This information will tell you what to expect during your penicillin allergy test at Memorial Sloan Kettering (MSK).
Penicillin is a common antibiotic used to treat infections. Your doctor may recommend that you take it during your cancer treatment because it can kill many different types of bacteria. It also costs less than some other antibiotics.
About penicillin allergies
Some people can’t take penicillin because they have had allergic reactions to it in the past. Most allergic reactions cause people to have mild symptoms such as itching, hives, or a rash. Other people may have worse reactions to penicillin, such as skin blisters or peeling, joint pain, or trouble breathing.
Many people’s allergy to penicillin goes away with time, usually after 5 to 10 years. This is why you may need to be tested for a penicillin allergy again.
Your doctor may recommend that you have a penicillin allergy test to see if you’re still allergic to it. Tell your doctor or nurse if you have a history of a serious reaction, such as skin blisters, peeling, joint pain, or trouble breathing, after taking penicillin. You won’t be able to have the allergy test if you have had these serious reactions before.
3 Days Before Your Penicillin Allergy Test
Stop taking certain medications
Before your allergy test, you shouldn’t take any of the following medications:
Atarax® or Vistaril®
Tavist® or Tavist®D
Zyrtec® or Zyrtec®D
Taking these medications before your test may cause false test results, such as a false negative result. If you take medications other than the ones listed in this table, you can keep taking them as instructed by your healthcare provider. If you have any questions about your medications, talk with your healthcare provider.
Things to remember
- Wear comfortable clothes the day of your allergy test. You will get some injections (shots) under your skin, so wear a short-sleeved shirt if you can.
- You can eat and drink as you normally would before your test.
What to expect
There are 3 parts to the allergy test that you might need, and they will be done in this order:
- The skin (scratch) test
- The intradermal test
- The challenge dose
This resource explains each part in detail. Most people will need to do all 3 parts of the test. Your nurse will tell you which parts you will need to do based on your test results.
A nurse trained in penicillin allergy testing will do your allergy tests.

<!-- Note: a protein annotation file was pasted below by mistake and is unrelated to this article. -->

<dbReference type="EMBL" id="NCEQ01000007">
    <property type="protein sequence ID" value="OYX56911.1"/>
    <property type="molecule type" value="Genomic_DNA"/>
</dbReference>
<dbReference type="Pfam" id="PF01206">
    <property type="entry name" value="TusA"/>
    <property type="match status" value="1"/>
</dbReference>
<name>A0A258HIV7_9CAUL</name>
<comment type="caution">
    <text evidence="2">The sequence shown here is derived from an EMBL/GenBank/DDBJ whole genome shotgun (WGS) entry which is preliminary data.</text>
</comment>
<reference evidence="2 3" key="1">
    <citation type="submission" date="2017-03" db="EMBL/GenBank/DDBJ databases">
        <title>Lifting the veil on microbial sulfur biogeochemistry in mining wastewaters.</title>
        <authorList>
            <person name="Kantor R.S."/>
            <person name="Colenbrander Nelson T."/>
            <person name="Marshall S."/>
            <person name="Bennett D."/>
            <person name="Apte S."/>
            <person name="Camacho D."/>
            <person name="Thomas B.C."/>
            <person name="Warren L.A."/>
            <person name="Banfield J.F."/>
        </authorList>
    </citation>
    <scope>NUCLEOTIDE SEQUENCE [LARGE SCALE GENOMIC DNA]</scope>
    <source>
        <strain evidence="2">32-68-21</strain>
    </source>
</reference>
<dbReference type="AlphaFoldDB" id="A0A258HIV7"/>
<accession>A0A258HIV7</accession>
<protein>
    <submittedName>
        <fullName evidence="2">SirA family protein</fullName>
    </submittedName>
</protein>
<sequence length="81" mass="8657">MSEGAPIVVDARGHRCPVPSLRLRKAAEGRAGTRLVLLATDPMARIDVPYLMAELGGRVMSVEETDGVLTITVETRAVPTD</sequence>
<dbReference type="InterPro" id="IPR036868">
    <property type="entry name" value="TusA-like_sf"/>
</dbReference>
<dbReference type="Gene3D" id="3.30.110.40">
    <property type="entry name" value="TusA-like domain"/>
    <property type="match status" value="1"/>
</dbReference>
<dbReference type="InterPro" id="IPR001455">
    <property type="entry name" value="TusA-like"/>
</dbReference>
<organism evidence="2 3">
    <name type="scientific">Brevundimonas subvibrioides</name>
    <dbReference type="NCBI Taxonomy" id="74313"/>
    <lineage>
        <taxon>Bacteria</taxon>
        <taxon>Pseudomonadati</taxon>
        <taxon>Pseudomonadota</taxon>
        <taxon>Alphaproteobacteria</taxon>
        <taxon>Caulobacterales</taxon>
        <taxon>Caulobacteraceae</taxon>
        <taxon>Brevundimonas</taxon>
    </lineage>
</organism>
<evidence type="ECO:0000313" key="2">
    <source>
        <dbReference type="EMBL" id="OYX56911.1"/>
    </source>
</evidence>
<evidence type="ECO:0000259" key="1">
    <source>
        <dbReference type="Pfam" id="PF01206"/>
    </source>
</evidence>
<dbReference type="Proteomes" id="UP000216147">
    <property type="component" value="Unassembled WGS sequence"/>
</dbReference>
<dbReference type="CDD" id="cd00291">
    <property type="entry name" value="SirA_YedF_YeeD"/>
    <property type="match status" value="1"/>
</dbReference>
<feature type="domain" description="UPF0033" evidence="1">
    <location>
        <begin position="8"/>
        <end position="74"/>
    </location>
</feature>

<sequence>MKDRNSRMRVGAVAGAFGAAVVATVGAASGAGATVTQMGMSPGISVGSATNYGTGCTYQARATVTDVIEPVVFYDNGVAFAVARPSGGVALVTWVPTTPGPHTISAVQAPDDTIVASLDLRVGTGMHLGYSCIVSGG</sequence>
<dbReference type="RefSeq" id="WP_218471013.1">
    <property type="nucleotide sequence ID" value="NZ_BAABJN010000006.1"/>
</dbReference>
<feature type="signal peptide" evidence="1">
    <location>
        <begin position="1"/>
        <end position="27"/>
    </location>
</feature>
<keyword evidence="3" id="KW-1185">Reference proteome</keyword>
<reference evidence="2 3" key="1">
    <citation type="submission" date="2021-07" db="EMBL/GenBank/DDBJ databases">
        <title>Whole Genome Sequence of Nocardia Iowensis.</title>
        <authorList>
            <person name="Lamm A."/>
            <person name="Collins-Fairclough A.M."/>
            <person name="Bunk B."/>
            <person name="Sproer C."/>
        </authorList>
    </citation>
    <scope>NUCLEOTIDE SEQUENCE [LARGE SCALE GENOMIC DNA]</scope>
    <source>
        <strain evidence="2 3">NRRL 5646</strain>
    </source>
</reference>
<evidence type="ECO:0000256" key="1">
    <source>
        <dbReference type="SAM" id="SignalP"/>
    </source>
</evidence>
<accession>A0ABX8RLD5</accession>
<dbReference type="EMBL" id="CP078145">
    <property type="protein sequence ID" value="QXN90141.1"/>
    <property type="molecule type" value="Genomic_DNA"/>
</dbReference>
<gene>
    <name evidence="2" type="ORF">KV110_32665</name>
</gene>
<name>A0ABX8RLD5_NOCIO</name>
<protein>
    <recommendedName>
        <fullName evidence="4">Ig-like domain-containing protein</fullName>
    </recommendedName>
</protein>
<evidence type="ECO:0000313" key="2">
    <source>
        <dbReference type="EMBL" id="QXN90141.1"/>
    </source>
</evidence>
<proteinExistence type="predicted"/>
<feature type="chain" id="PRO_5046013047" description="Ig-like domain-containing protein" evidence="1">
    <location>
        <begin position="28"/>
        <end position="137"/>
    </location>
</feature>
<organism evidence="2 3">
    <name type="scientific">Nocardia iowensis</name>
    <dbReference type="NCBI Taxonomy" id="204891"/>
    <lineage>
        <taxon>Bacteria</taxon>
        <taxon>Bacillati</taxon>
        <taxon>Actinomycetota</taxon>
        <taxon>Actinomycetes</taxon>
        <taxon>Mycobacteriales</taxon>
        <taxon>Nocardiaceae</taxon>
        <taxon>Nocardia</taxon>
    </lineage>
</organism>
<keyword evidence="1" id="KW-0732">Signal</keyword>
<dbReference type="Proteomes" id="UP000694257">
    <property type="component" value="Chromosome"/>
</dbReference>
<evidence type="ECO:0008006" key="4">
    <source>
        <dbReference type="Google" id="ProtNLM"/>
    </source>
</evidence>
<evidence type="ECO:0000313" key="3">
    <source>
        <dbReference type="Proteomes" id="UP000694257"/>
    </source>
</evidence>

The testing should take about 1 ½ to 2 hours.
Before your test starts, your nurse will explain the procedure, its risks and benefits, and go over any questions you might have. Then they will ask you to sign a consent form (a form that says you agree to the procedure and understand the risks).
This type of test won’t check for any delayed reactions to penicillin. If you get a negative test result after your testing, you still have a small chance of having a delayed reaction to penicillin. This type of reaction is usually not serious. Signs of a delayed reaction may include itchiness, hives, or a rash. If you have any of these signs after your allergy test, call your healthcare provider.
During Your Penicillin Allergy Test
If you don’t have a central venous catheter (CVC), you will need an intravenous (IV, in your vein) line put into your arm or hand. This is so your nurse can give you medication if you have an allergic reaction and for the challenge dose part of the test. If you have a CVC, your nurse will use this.
Skin test (scratch test)
During the skin test, your nurse will put a small drop of penicillin on your skin, and then look for any signs of an allergic reaction, such as itchiness or a rash.
Your nurse will do the test using a duo-tip (see Figure 1). This is a small plastic needle that will be used to scratch your skin. Your nurse will put a drop of each of the following medications on your forearm:
- Histamine. This is a substance that your body makes when you’re allergic to something. Your nurse will use this to measure your reaction to the penicillin. The histamine should cause you to have a small bump on your arm and might be itchy. If this doesn’t happen, your nurse may need to do the test again.